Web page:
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Babinski02: Babinski KJ, Ribeiro AA, Raetz CR (2002). "The Escherichia coli gene encoding the UDP-2,3-diacylglucosamine pyrophosphatase of lipid A biosynthesis." J Biol Chem 277(29);25937-46. PMID: 12000770
Babinski02a: Babinski KJ, Kanjilal SJ, Raetz CR (2002). "Accumulation of the lipid A precursor UDP-2,3-diacylglucosamine in an Escherichia coli mutant lacking the lpxH gene." J Biol Chem 277(29);25947-56. PMID: 12000771
Badger05: Badger J, Sauder JM, Adams JM, Antonysamy S, Bain K, Bergseid MG, Buchanan SG, Buchanan MD, Batiyenko Y, Christopher JA, Emtage S, Eroshkina A, Feil I, Furlong EB, Gajiwala KS, Gao X, He D, Hendle J, Huber A, Hoda K, Kearins P, Kissinger C, Laubert B, Lewis HA, Lin J, Loomis K, Lorimer D, Louie G, Maletic M, Marsh CD, Miller I, Molinari J, Muller-Dieckmann HJ, Newman JM, Noland BW, Pagarigan B, Park F, Peat TS, Post KW, Radojicic S, Ramos A, Romero R, Rutter ME, Sanderson WE, Schwinn KD, Tresser J, Winhoven J, Wright TA, Wu L, Xu J, Harris TJ (2005). "Structural analysis of a set of proteins resulting from a bacterial genomics project." Proteins 60(4);787-96. PMID: 16021622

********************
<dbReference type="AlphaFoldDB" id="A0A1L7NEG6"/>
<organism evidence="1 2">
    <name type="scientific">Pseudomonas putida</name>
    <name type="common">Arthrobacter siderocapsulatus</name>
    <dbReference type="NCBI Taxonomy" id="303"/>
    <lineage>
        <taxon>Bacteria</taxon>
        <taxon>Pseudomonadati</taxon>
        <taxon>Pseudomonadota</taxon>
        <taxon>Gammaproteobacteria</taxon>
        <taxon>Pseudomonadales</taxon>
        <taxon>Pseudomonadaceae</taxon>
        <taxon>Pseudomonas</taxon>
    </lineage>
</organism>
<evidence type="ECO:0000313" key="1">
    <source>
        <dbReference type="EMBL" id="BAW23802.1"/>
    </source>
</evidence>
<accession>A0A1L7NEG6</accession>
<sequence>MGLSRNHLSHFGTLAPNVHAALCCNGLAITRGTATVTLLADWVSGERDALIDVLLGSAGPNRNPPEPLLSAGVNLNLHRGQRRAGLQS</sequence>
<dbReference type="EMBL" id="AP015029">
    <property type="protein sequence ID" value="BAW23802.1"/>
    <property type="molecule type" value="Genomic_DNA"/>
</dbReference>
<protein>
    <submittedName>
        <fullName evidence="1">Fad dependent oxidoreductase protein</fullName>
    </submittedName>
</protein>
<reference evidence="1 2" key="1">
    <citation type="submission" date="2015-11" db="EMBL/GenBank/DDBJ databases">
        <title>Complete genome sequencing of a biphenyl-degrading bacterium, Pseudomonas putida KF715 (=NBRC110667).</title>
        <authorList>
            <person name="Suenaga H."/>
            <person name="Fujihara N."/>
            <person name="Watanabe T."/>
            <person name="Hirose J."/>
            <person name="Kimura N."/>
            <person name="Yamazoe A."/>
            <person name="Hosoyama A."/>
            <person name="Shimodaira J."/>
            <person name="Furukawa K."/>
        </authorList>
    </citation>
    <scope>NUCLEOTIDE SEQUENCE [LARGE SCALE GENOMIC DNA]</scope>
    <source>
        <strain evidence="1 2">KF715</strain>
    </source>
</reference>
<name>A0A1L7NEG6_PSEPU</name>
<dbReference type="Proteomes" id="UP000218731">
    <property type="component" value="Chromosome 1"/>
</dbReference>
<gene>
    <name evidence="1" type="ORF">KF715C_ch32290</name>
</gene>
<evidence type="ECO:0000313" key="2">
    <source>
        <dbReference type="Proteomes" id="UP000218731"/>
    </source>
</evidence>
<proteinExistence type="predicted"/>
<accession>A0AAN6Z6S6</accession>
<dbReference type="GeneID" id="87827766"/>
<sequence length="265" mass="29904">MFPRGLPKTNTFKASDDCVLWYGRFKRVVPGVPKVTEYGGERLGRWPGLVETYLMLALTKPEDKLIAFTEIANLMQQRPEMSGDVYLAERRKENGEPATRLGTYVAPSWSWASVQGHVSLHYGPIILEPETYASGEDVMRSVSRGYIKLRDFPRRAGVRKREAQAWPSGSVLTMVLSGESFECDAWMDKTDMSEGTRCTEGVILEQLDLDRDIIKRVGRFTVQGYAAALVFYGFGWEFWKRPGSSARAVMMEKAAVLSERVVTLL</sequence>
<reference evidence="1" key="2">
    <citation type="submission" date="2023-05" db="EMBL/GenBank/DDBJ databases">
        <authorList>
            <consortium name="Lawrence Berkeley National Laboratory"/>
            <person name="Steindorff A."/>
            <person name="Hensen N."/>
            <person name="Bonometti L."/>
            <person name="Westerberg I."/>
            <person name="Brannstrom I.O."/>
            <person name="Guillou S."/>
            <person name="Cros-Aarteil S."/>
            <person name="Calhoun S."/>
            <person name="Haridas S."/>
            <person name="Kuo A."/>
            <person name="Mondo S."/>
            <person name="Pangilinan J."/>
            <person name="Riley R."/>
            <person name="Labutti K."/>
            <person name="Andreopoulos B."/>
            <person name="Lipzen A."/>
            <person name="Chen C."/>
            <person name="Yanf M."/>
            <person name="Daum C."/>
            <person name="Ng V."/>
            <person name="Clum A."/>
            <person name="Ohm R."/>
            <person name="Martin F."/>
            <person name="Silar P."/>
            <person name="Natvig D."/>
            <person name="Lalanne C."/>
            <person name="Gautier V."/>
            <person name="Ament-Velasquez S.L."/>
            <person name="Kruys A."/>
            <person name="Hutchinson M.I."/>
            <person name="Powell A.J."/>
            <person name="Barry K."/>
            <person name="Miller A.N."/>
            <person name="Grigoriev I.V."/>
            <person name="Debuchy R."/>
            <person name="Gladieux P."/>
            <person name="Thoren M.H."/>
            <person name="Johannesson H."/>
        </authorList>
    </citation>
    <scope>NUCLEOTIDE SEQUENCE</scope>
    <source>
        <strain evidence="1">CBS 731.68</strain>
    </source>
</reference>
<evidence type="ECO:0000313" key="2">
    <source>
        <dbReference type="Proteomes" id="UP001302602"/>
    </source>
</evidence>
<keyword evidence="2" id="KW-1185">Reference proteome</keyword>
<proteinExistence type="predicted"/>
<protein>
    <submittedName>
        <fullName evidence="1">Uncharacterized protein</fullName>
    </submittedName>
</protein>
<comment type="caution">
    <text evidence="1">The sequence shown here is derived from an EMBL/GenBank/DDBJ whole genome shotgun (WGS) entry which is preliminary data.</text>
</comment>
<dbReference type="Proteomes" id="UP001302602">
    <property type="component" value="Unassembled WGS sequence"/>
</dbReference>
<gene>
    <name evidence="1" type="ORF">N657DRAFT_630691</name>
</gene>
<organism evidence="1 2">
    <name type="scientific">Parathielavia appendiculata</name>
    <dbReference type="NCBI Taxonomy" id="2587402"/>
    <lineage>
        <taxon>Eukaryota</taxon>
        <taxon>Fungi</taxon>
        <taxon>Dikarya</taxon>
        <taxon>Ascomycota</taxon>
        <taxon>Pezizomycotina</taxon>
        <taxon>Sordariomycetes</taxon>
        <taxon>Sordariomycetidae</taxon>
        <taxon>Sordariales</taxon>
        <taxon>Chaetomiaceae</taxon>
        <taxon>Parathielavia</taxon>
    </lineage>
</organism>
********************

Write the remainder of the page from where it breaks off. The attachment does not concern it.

Bartling09: Bartling CM, Raetz CR (2009). "Crystal structure and acyl chain selectivity of Escherichia coli LpxD, the N-acyltransferase of lipid A biosynthesis." Biochemistry 48(36);8672-83. PMID: 19655786
Belunis92: Belunis CJ, Raetz CR (1992). "Biosynthesis of endotoxins. Purification and catalytic properties of 3-deoxy-D-manno-octulosonic acid transferase from Escherichia coli." J Biol Chem 1992;267(14);9988-97. PMID: 1577828